This September represents a hugely important month for addicts past and present across the United States, because this month is National Recovery Month.
National Recovery Month is organized by the Substance Abuse and Mental Health Services Administration (or SAMHSA for short), an organization that has worked to further the public understanding of addiction in the United States. The National Recovery Month is a huge part of the work that they do and every year it forces people nationwide to take note of a growing problem that is threatening to breakdown the fabric of American society.
The Purpose of National Recovery Month
National Recovery Month aims to highlight substance abuse disorders and to gather every former and current addict together, teaching them that they can learn from each other and help each other.
At the FootPrints Behavioral Health Center, we have worked with many addicts over the years and have helped many on the road to recovery. We know how traumatic withdrawals can be, so we’re happy to support a campaign that celebrates that journey and helps others to take it as well.
National Recovery Month is essential for raising awareness about an issue that seems to be going unnoticed. Addicts don’t get the respect they deserve and many see them as victims of their own bad choices. But the truth is that there is often an underlying cause, whether in the form of previous trauma or a mental health problem.
The National Bureau of Economic Research found a definitive connection between substance abuse and mental health disorders, determining that a significant percentage of those who use substances have some form of preexisting mental health issue. And that number increases significantly in those who abuse substances repeatedly.
For people with a mental illness, drugs and alcohol are an escape and a form of self-medication. It can also be something they have been pressured into by their peers, by their partners or even by their parents. They are victims, not criminals, and they deserve to be treated as such.
And when you consider that deaths from drug overdoses are on the rise, accounting for more than 50,000 deaths every year in the US, with alcohol accounting for another 90,000 or so, it’s a problem that needs to be addressed sooner rather than later.
Getting Involved with National Recovery Month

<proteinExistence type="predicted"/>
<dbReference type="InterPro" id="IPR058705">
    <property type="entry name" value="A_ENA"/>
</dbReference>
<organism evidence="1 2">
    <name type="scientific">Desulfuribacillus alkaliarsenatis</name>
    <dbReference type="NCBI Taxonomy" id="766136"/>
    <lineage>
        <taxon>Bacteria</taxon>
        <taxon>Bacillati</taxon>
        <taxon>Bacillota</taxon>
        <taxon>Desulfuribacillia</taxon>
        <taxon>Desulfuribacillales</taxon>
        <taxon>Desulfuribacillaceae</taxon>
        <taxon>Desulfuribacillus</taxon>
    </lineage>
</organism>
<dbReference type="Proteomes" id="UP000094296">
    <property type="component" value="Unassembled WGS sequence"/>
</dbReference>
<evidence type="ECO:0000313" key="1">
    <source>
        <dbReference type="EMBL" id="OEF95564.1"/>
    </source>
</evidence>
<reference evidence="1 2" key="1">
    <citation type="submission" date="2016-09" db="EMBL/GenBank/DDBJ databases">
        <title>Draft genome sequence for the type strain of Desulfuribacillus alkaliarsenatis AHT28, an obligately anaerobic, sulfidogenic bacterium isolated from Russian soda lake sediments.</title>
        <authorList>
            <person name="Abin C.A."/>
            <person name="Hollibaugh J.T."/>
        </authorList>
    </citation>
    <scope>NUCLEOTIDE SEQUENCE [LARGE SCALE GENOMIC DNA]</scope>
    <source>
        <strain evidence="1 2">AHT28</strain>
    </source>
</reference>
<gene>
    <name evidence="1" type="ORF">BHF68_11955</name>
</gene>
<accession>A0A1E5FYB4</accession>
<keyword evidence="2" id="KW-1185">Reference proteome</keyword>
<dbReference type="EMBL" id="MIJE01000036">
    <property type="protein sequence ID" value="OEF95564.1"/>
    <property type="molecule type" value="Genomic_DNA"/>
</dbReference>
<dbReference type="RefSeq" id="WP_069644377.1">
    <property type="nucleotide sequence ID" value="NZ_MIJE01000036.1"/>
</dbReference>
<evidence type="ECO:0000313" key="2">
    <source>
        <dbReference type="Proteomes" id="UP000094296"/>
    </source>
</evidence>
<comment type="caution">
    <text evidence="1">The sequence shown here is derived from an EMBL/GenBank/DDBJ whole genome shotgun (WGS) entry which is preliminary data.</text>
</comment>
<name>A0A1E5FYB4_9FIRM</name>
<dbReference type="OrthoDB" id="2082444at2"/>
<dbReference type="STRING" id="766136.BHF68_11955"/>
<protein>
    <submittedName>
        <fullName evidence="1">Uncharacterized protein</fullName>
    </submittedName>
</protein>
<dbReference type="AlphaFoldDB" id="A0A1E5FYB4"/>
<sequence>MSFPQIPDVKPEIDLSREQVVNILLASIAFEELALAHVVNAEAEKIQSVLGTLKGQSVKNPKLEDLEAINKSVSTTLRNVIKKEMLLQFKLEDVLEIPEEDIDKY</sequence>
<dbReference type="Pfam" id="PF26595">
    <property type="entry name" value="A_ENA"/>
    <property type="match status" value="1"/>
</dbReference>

If you want to get involved with National Recovery Month, there are many things you can do to help. You do not need to be a former drug addict or alcoholic, you don’t even need to have used these substances. Everyone is encouraged to help, as drug addictions and alcohol addictions can damage all of us, breaking down communities and families.
Take a look at the National Recovery Month event’s page to find an event near you or to plan your own event. Anything that can raise awareness is welcome, and there are countless ways you can do this, just as there are countless ways you can raise money for good causes.
They can help you to advertise your event if you plan one, and they can also advise on the best plan of action for raising funds, distributing those funds and getting publicity. Some of the events typically scheduled for National Recovery Month, and some of the events you can arrange yourself, include:
Sponsored walks and runs (one of the most common features of National Recovery Month)
- Lectures, workshops and community discussions (a great way to spread awareness and share stories)
- Festivals, concerts and other open-air events.
- Online events
- Art shows
How you plan these events is up to you, but the help and support is there if you want it. The only thing that the National Recovery Month advise is that addiction and recovery is the focal point of the event, and all addicts and recovered addicts should feel that they can comfortably attend. This means that it’s not a good idea to serve alcohol or to do anything that glorifies the use of drugs and alcohol in any way.
Of course, you don’t have to plan your own event. Just log on, find one near you and join in the festivities. You can do your bit simply by attending, donating, inviting your friends, and announcing it through social media.